Since Google changed the user-agent for testing tools, what we see in them may not correspond to reality at all.
To clearly demonstrate the essence of the problem, I created a page:
When accessing this page, the HTML document that is served is:
If the request is made by Googlebot, then the content will be completely different.
The next stage of the test is checking the GSC Live Test
Let’s see what we get when we request the Live test:
Because testing tools now do not identify themselves as Googlebot, the results we get do not correspond to what Googlebot will receive.
Therefore, testing tools now require double verification to ensure there are no special server settings that deliver different code to the Googlebot user-agent compared to what a typical client receives.
How to check what Googlebot receives if there is no access to GSC?
The first idea that comes to mind is, of course, Google’s cache. Since this test page is fresh, one can look at how it is cached:
As we can see, the cached version is the one processed by Googlebot.
It should be noted that the cache stores the first available version of the HTML, which can be either raw-as fetched or rendered HTML.
At the same time, it’s important to remember that visually assessing a cached page is not advisable, as the display can be disrupted due to the same-origin policies of browsers. Therefore, while the cache can provide us with some informative data, we do not have a guarantee of its validity and timeliness. And of course, if the site we want to look at has
<META NAME=”ROBOTS” CONTENT=”NOARCHIVE”>
Then we won’t see anything.
Checking using an iframe
On the Screaming Frog website, there is an article with an interesting assumption by Dan Sharp on how to make a request on behalf of Googlebot. Thanks to Olesia Korobka for sharing this link. So, we continue the test by creating a page on a third-party domain, into which we pull the content of our page through an iframe.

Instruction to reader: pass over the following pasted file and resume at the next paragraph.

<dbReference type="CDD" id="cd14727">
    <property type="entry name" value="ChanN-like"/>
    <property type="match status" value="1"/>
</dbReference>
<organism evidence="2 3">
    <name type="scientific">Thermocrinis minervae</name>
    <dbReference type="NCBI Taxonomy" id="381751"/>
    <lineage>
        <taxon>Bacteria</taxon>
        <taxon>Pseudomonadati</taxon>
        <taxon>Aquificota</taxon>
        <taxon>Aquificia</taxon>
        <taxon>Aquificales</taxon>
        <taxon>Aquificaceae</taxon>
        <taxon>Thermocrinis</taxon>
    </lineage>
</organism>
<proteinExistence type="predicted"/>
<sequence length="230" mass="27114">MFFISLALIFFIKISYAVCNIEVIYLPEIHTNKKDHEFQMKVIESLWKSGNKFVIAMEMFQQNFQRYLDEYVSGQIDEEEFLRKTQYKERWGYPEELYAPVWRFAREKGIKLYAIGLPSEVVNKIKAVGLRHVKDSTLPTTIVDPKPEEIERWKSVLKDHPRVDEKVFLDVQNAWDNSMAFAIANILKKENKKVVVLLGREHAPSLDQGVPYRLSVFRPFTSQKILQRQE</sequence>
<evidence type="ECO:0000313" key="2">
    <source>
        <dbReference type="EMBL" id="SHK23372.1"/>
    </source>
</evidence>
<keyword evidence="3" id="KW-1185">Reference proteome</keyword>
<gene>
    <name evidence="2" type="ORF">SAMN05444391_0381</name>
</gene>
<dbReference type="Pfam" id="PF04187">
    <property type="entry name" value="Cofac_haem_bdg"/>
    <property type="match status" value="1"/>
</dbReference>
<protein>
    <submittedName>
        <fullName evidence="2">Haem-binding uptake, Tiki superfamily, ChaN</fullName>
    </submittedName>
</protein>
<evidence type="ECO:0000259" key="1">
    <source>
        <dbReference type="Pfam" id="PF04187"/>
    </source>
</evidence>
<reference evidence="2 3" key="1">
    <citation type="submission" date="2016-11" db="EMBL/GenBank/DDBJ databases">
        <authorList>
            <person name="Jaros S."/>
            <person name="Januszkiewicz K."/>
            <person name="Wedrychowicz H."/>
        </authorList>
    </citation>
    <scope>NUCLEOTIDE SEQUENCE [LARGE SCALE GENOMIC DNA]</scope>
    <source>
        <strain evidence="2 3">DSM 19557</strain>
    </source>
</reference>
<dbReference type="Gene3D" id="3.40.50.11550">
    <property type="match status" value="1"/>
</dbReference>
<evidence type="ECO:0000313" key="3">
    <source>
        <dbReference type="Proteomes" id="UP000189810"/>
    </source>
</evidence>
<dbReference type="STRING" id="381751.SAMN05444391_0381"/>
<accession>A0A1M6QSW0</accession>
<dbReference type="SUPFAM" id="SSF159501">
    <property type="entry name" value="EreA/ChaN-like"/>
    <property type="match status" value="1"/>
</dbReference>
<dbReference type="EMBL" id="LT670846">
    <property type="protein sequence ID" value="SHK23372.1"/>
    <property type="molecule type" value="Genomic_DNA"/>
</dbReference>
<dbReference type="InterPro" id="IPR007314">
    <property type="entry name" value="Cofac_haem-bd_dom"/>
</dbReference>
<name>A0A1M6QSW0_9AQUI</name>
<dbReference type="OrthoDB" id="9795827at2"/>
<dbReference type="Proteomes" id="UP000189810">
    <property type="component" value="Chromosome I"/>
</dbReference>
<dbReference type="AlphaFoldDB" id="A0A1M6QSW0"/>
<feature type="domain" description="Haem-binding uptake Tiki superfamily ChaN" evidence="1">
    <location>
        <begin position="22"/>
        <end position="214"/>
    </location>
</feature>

The first problem I encountered is the indexing of this page.
So, I go to chatGPT to generate some content, with which I update the page content, and with a new url and return with a request for live testing and indexing.
Conducting a Live Test:
In this case, the result is essentially the same as when testing through GSC.
After indexing, unfortunately, we see in the screenshot that Googlebot has commented out the iframe:
However, a div block was added inside which is my content that is served only to the user-agent Googlebot.
Therefore, this method can also be considered valid for checking the processing of HTML on third-party websites.
Let’s continue testing with other options for integrating HTML into the page:
Testing integration using the object tag. For this, I create another page with new dummy content for indexing and integrate my URL for testing into it.
Result of the Live Test:
In the HTML-DOM, the code of the tested page did not integrate, but in the visual test, everything works as it should.
In the indexed version, it’s the same story.
Let’s try integration through Ajax. The browser won’t allow it due to CORS Policy, but Googlebot could hypothetically ignore this and process the JS.
Looking at the Live Test – and it’s a failure:
Moving on to the indexed code:
And we get a similar result.
Let’s try the outdated frameset and here we have a quite interesting case. The browser automatically removed it from the code:
This means it is present in the server’s response.
However, in the processed HTML, it is not present:
The situation is similar in the Live Test GSC.
Summarizing all the tests:
- Cache – retains what Googlebot has processed.
- iframe – on a page within a domain where you have access to GSC, followed by indexing of this page, also allows you to view the content served to Googlebot.
- All other testing methods currently did not yield results. I cannot assert that they are not effective, as the test was conducted quickly and I do not rule out errors on my part.